However, once in Kona my swimming felt good in the clear warms waters.  I also took the opportunity to book a session with swim coach Karlyn Pipes – what a lady – look her up – amazing.  She lives in Hawaii but travels the world coaching swimming, which is when I first met her in London years previously.

Karlyn Pipes www.aquaticedge.org

The 2.4 mile non-wet suit swim went really well in lovely clear water with the fish and turtles – but I saw non of these as I had perfected my drafting.   I was in a sea of bubbles for 1.2 miles to the turning point where I then latched onto one swimmer just a tad faster than me and I got a ‘tow’, following her feet, all the way back to the beach.  I beat my previous times and the ‘new kid on the block’ in my age group by less than two minutes.  Phew, that was close.  Then I smashed her and all the others on the bike – I had achieved my aim and thoroughly enjoyed it the whole experience – unlike the previous year.

I’m at the front, about to be swum over !
No chance of seeing the turtle this year

A  cycling holiday was booked in Tenerife for November so I promised myself that in the New Year I would have to seriously start swimming – but would I be able to – would I be motivated to ???????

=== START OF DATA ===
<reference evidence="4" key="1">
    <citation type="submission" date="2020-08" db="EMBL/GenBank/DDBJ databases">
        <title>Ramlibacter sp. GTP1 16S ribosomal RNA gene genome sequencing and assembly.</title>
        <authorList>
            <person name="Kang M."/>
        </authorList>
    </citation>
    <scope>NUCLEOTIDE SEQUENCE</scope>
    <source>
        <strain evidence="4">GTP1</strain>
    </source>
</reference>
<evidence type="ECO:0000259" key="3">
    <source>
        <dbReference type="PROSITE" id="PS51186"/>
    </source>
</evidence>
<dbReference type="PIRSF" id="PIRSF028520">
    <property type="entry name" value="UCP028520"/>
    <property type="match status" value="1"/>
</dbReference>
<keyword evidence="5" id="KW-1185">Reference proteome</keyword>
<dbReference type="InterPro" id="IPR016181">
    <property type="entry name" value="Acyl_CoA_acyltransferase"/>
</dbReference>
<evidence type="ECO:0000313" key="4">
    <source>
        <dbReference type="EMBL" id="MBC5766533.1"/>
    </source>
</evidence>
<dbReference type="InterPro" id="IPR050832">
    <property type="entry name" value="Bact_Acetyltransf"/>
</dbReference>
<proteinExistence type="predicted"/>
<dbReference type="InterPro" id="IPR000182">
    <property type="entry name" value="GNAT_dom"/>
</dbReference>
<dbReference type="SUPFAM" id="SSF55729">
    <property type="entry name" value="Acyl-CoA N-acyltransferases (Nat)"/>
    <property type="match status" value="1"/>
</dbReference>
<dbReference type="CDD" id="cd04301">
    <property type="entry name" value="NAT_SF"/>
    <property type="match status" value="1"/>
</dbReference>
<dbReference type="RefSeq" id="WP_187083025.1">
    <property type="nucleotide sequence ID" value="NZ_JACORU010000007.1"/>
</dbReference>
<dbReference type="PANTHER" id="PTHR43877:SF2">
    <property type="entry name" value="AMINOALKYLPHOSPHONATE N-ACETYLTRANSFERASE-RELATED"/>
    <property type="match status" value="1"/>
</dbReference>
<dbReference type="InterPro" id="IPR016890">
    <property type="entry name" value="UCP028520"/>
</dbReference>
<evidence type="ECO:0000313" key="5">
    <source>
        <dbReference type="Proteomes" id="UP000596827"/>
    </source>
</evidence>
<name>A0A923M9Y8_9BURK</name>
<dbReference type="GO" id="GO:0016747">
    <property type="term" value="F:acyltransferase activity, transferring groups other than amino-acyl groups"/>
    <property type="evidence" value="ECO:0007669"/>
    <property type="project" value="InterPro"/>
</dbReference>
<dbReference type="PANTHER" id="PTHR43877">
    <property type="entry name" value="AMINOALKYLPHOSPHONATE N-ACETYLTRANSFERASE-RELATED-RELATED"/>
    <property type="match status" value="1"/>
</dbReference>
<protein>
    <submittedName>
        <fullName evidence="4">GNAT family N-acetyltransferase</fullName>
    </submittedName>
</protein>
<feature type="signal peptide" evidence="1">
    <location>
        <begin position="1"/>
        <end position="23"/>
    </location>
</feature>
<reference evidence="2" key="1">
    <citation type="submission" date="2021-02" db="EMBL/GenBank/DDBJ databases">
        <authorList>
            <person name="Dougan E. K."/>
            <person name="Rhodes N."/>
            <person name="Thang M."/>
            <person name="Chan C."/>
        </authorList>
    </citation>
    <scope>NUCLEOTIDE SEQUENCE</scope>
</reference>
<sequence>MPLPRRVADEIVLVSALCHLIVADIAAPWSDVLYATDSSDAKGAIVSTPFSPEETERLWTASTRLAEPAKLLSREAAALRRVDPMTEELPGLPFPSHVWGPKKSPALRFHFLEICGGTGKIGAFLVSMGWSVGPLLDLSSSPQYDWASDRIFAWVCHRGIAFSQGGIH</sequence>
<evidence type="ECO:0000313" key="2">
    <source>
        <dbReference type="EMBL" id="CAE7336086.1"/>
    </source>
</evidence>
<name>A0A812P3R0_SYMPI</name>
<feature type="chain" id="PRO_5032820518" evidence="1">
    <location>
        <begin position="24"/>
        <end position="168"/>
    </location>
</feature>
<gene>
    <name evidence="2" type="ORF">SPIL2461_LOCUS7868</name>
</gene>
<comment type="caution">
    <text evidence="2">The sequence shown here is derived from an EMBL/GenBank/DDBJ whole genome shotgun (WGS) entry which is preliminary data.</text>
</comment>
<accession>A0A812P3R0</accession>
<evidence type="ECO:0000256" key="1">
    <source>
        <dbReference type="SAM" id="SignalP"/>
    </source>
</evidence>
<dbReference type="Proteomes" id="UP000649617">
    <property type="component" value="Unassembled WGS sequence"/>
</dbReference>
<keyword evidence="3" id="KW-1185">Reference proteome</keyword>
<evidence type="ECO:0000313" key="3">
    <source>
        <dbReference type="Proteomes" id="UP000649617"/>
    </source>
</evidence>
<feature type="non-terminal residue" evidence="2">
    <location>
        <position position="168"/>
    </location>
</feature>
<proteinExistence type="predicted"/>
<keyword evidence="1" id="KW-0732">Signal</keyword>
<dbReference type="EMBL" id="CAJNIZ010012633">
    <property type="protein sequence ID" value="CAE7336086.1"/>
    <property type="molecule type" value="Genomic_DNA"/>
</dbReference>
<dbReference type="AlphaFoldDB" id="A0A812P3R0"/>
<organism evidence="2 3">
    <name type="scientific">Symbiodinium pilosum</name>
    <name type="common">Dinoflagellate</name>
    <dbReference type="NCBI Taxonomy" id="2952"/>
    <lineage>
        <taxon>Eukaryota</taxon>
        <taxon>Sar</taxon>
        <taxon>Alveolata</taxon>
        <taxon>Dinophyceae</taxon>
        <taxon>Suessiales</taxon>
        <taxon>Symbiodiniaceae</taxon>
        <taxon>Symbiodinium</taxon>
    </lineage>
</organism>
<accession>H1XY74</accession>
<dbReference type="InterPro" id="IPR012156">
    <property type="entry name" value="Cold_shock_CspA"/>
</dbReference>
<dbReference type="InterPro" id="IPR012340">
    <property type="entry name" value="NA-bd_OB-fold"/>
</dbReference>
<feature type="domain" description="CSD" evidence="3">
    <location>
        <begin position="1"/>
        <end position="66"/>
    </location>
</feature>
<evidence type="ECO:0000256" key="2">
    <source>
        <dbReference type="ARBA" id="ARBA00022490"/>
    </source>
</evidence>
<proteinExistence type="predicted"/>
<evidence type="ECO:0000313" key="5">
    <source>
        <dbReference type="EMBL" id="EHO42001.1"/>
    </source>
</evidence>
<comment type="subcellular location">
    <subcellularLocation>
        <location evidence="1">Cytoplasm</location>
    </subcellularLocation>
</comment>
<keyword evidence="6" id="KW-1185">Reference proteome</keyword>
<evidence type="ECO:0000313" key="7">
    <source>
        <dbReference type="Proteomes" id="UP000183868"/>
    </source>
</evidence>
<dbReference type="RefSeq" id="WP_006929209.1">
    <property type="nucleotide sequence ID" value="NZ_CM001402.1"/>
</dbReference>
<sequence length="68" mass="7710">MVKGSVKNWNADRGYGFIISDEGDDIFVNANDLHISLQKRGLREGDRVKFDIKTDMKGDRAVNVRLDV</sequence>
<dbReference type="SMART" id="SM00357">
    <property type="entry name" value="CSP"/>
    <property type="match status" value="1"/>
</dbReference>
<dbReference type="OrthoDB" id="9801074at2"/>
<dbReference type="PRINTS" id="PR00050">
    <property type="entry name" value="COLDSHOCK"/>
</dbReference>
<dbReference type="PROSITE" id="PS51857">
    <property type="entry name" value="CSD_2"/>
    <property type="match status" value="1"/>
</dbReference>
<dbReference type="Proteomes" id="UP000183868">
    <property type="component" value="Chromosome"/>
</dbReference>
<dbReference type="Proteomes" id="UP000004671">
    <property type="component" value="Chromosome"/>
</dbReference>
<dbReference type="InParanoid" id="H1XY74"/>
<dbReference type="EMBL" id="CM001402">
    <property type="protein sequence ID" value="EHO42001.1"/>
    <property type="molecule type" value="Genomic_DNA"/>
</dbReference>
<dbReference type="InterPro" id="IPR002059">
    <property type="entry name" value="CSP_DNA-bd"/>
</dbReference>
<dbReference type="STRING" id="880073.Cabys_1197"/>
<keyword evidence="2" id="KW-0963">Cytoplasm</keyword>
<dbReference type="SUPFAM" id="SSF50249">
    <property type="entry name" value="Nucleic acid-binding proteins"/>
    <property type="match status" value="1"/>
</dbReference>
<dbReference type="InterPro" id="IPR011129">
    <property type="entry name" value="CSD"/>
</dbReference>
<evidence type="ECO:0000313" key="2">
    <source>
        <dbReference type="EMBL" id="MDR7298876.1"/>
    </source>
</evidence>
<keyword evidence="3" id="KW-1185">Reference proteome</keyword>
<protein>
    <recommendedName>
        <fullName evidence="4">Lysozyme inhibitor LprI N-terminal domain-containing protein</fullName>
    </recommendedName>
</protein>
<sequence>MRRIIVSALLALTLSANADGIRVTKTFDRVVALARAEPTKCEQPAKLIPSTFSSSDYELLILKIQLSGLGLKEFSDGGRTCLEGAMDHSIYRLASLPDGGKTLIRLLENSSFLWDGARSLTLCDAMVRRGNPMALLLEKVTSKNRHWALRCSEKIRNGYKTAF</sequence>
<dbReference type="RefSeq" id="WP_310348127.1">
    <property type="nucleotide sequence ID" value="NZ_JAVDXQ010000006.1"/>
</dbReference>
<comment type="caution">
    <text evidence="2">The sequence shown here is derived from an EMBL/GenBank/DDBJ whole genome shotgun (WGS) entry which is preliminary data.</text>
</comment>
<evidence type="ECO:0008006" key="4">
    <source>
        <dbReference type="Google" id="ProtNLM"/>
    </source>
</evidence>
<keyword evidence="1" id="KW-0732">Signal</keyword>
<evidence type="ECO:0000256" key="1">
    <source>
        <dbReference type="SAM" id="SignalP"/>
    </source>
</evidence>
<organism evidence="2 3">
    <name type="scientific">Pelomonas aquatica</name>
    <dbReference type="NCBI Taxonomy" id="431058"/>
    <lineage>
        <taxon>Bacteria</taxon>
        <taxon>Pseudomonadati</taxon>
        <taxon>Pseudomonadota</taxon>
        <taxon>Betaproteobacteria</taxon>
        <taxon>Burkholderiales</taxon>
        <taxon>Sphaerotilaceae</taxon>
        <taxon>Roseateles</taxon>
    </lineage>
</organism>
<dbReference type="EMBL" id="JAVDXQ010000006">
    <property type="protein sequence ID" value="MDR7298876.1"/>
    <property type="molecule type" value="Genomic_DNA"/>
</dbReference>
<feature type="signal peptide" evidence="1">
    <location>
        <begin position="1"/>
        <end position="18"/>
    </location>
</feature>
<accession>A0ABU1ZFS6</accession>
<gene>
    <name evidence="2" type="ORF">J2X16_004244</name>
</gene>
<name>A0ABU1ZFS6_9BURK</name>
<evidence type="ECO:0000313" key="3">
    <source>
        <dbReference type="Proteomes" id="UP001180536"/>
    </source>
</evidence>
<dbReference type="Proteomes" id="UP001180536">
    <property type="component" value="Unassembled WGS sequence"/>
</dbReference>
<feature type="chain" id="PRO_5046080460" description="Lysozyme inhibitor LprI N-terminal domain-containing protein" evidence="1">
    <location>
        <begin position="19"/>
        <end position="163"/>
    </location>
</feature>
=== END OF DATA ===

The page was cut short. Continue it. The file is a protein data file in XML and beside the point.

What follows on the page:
Swimming Preparation 2016 for a 2017 Attempt

July 10th 2016 saw me in a pickled heap on the verge by a roundabout nursing a broken collar bone.  It was the end of a cold and damp ride where I had continually had to work hard to keep pace with the guys. I lost them when we got back to Dorchester and should have called it a day, but ‘red mist’ clouded my eyes and my brain and I ‘went for it’ down the hill onto the roundabout in order to catch them up which proved to be much tighter than I anticipated so I chose what I thought would be a soft landing.

What a mess !

That was three months prior to my second attempt at the Ironman World Championships in Hawaii.  In my first, the previous year I had come 3rd in the 64-69 age group.  Being a Moto GP fan (motorcycle racing) I was not deterred as when my hero Lorenzo had similar injuries he was back racing in less than two weeks – I had months – no problem!

My specialist was rather sceptical to say the least but he did prioritise my operation for a metal plate and was much more supportive and positive when I went back seven weeks later for a routine check.